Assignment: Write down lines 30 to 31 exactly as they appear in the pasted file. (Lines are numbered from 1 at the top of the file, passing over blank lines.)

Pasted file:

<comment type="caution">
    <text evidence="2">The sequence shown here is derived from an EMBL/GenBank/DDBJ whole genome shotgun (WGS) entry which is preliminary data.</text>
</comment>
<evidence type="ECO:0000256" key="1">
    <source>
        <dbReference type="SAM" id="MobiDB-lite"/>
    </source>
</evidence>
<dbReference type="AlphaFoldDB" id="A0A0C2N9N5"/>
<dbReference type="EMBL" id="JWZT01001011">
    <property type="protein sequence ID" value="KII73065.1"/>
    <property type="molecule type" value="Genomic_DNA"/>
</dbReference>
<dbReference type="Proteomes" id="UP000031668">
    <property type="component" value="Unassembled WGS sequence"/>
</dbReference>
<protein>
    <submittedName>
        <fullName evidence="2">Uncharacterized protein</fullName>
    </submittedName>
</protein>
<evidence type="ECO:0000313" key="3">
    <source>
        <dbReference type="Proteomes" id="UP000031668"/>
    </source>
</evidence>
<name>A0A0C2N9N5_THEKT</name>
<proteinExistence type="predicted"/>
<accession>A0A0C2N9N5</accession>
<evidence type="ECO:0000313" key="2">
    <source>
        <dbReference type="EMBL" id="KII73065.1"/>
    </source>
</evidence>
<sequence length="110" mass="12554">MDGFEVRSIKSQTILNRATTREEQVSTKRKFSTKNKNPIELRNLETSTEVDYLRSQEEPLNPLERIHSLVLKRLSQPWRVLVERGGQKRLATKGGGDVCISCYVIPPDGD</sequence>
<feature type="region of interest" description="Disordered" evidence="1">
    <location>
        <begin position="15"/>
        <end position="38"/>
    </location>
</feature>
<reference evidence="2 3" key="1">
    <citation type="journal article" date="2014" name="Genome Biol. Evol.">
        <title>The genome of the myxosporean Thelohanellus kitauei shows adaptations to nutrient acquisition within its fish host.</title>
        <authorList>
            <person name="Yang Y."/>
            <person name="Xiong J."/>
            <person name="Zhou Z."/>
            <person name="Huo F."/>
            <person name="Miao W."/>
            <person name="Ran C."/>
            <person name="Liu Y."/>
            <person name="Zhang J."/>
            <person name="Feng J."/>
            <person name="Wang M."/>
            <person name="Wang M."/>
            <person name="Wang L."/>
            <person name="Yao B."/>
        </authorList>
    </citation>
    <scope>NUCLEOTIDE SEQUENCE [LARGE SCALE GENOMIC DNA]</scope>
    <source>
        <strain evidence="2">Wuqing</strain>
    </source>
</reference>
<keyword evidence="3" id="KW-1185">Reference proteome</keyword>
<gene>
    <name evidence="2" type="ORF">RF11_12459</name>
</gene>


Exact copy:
<evidence type="ECO:0000313" key="2">
    <source>